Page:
Democrats Perry Thurston and George Sheldon take similar policy stance as they look to unseat Attorney General Pam Bondi

01/17/14 Janelle Irwin
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Tags: Perry Thurston, George Sheldon, Attorney General, Pam Bondi, Tiger Bay


Former DCF Secretary George Sheldon is facing state Rep. Perry Thurston in Democratic Primary to unseat Florida Attorney General Pam Bondi.

photo by Janelle Irwin

Two Florida Democrats are facing off for the chance to unseat Republican Attorney General Pam Bondi. Former Department of Children and Families Secretary George Sheldon and current South Florida Representative Perry Thurston agreed on issues surrounding Florida policies like the controversial Stand Your Ground law.

As residents in the Tampa Bay area are buzzing over whether or not that defense can be used in the Wesley Chapel movie theater shooting that left one man dead after an argument over texting, Sheldon said the Stand Your Ground law needs to be looked at and changed.

“I support the second amendment as much as anyone, but the reality is we’ve got to bring some sensibility back to our statutes as opposed to what we’re seeing … and stop demogoguing. You can have reasonable restrictions on guns that don’t impede on the second amendment while at the same time protecting people.”

Sheldon and Thurston fielded questions from members of the Tiger Bay Club of Tampa during a meeting Friday. Thurston added to his opponents statements on Stand Your Ground there are other laws in place to protect individuals who are trying to protect themselves.

“Prior to Stand Your Ground, I’ve used justifiable use of deadly force which worked … there’s been right to self defense in the State of Florida forever.”

The two candidates in the August 27th primary admitted they saw eye to eye on most policies. They also agreed that Pam Bondi has got to go – repeatedly criticizing her partisan positions on things like medical marijuana and the federal healthcare law. But on one issue they laid off the political mudslinging.

“The Tampa Bay area – the five county area – ranks either two or three depending on the poll in this tragic robbing children of their youth …”

That’s occupational therapist Toni Thompson. She asked both Sheldon and Thurston what more they would do to tackle the problem. Thurston said he’d continue collaboration with investigators and prosecutors championed by Bondi.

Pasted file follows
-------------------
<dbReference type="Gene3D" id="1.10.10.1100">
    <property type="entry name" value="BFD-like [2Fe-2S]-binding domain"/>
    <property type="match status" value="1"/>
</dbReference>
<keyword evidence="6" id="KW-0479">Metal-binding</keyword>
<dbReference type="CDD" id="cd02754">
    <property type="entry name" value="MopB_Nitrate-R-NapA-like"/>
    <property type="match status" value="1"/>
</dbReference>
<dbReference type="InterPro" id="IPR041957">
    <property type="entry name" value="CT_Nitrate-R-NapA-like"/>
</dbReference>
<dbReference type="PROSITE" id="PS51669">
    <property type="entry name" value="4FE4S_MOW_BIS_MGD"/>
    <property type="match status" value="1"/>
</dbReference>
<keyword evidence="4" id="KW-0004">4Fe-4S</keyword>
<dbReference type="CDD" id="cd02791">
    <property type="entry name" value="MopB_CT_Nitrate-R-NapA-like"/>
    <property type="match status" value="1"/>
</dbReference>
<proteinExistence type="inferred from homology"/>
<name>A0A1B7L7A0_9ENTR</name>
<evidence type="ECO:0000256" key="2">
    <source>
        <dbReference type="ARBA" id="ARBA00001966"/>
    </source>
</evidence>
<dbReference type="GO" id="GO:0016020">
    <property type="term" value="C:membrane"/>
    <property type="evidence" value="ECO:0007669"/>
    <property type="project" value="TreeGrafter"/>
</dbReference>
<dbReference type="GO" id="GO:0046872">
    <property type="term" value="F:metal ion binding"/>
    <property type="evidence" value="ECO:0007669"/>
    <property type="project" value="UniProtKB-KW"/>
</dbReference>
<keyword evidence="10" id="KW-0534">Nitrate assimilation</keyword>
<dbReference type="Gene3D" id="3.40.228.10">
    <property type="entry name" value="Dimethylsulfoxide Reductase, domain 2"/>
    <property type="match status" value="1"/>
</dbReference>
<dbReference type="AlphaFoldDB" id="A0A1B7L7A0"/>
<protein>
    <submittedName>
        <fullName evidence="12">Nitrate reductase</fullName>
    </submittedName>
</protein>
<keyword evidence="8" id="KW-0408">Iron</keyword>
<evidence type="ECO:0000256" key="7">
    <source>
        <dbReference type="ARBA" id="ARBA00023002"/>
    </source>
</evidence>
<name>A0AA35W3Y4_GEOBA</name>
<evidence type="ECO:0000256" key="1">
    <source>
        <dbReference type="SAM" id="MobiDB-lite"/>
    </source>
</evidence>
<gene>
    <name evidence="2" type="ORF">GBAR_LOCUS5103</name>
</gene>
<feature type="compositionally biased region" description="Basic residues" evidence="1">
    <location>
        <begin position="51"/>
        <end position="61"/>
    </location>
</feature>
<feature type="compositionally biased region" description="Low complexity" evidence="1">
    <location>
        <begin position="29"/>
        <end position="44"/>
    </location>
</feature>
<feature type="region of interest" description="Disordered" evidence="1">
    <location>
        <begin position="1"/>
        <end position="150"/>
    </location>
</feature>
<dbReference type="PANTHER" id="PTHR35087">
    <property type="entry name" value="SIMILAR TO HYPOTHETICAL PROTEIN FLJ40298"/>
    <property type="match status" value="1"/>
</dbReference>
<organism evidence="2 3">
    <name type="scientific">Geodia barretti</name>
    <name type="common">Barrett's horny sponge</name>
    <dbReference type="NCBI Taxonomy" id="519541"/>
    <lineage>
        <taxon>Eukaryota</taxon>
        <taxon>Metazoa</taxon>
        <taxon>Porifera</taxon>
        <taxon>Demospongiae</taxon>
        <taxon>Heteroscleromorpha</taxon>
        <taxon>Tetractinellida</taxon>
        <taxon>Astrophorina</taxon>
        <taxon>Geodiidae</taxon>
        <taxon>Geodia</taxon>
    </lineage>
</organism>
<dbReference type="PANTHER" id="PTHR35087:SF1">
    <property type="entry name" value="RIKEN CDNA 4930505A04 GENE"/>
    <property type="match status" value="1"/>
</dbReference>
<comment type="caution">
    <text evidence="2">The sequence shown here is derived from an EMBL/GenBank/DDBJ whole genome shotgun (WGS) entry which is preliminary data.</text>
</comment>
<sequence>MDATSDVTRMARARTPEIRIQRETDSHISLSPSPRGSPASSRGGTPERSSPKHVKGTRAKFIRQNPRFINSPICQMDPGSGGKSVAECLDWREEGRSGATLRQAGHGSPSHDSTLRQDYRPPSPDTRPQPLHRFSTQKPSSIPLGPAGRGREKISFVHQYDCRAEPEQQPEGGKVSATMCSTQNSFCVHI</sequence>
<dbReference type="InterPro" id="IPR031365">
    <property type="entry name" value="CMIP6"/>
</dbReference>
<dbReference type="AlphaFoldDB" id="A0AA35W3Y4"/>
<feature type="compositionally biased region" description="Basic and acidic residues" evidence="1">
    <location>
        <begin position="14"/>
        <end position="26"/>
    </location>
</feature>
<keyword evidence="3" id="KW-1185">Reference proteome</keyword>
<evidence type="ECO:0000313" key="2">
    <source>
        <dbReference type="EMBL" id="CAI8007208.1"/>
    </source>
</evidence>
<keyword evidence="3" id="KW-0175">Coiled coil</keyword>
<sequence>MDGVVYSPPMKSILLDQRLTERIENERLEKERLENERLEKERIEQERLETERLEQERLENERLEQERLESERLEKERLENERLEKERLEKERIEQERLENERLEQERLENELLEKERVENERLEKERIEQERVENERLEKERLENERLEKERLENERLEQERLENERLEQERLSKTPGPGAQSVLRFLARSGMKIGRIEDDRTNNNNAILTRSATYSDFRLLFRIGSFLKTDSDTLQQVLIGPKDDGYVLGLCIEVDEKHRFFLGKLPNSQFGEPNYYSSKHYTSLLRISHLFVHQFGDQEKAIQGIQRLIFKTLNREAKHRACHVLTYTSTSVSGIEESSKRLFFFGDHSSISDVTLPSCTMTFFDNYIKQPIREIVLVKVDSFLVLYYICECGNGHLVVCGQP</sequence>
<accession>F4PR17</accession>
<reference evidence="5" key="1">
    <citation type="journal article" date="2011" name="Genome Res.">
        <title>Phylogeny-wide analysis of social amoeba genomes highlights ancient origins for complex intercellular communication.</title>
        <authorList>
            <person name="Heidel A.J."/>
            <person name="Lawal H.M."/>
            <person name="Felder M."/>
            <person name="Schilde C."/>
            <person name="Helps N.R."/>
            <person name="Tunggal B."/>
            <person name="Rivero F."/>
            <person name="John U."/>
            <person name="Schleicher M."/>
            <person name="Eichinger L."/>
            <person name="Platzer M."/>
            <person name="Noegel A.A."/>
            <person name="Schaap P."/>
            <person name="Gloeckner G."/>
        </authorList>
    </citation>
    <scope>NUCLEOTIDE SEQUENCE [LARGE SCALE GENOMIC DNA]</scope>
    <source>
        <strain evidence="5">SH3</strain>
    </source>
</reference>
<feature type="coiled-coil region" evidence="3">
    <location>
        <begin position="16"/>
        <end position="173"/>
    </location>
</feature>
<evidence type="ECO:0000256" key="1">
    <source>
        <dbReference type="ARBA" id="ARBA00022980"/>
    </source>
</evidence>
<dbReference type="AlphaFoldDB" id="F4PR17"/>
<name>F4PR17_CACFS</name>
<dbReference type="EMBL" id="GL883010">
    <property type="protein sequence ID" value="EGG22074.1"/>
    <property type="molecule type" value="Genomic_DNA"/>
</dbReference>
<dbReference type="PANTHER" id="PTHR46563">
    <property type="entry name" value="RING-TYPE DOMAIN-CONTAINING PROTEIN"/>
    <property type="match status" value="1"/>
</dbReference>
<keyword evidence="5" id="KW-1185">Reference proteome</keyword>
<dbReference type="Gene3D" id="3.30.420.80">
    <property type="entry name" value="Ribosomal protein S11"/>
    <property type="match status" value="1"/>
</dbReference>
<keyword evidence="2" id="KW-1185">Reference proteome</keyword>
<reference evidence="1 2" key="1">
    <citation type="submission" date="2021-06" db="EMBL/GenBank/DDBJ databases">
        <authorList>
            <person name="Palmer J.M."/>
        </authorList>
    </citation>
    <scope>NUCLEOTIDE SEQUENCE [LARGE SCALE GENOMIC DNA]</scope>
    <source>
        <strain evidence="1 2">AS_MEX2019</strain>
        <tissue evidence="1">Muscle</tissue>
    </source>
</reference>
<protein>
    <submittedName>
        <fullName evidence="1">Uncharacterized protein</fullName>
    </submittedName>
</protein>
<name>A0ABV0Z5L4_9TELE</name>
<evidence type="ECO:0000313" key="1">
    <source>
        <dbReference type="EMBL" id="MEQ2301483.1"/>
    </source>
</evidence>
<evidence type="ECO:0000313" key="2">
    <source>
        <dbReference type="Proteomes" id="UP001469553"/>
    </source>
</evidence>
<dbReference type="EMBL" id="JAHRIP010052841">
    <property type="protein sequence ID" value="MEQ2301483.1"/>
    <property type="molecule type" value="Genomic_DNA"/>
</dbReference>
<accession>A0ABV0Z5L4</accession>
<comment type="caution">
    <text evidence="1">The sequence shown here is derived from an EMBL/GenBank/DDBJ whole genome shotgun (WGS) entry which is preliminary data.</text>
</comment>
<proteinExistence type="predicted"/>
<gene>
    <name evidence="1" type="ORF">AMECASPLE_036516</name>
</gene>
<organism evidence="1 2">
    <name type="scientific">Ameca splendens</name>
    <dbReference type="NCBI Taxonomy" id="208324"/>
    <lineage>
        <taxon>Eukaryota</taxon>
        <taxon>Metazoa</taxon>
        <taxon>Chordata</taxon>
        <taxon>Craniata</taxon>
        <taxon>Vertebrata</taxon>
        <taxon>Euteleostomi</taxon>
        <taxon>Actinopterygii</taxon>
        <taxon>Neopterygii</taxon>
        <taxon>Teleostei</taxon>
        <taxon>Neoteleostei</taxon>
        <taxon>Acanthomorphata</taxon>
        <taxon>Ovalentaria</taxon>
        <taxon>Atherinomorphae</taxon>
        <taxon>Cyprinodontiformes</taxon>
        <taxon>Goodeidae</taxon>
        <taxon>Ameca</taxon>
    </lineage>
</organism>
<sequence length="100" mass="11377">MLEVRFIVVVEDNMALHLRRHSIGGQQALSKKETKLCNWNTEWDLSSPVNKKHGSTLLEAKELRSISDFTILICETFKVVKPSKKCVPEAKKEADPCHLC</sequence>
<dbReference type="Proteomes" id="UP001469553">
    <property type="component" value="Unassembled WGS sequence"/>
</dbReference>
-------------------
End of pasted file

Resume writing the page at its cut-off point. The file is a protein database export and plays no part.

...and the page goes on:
“There are a lot of partisan things that I think this current Attorney General is doing that are awful. I think her collaboration on some of this stuff … is one of the things that she’s probably doing right.”

His opponent, Sheldon, took a harder stance on the issue – calling Bondi’s work rhetoric.

“My view, if you’ve been forced into prostitution, you’ve been raped …it’s an area I think we need to get into … what I want to see is strong prosecution of traffickers as well as the kind of victim services … if you talk to a prosecutor, in order to prosecute a case, you have to have a willing victim.”

Eight people convicted on crack-cocaine charges including one man from Tampa had their prison sentences commuted by President Barack Obama last month. Prior to the 2010 Fair Sentencing Act crack offenses carried much longer sentences than cocaine. The move raised questions about the effectiveness of mandatory minimums. Thurston said discretion over sentencing should be given back to judges.

“Everyone [doesn’t] deserve 3, 15 years in prison and the circumstances and that’s why we have qualified judges … the young lady in Jacksonville … she didn’t deserve to go to prison for 20 years … but the judge says his hands was [sic] tied.”

His opponent agreed for the most part, but still supports a mandatory minimum of three years for people who use a gun during the commission of a felony. Sheldon also weighed in on restoring rights to those individuals who have served their sentences. Right now in Florida, ex-felons have to wait either five or seven years depending on the crime they committed before they can even apply to have their rights restored. Sheldon said most returning citizens should have their rights automatically restored unless they were convicted of first degree murder or a sexual offense involving a minor.

“By not restoring felon rights, it restricts their ability to get a … a good job, it restricts their ability to vote. So, there’s a way to do this and frankly, if you look at the importance of the Governor’s and the Attorney General’s …will control the cabinet.”

Thurston supported automatically restoring rights to ex-felons who have served their time without any caveats. His response got cheers from several people in the crowd of about 50. The winner of the Democratic primary will face Pam Bondi in the November 4 General Election.

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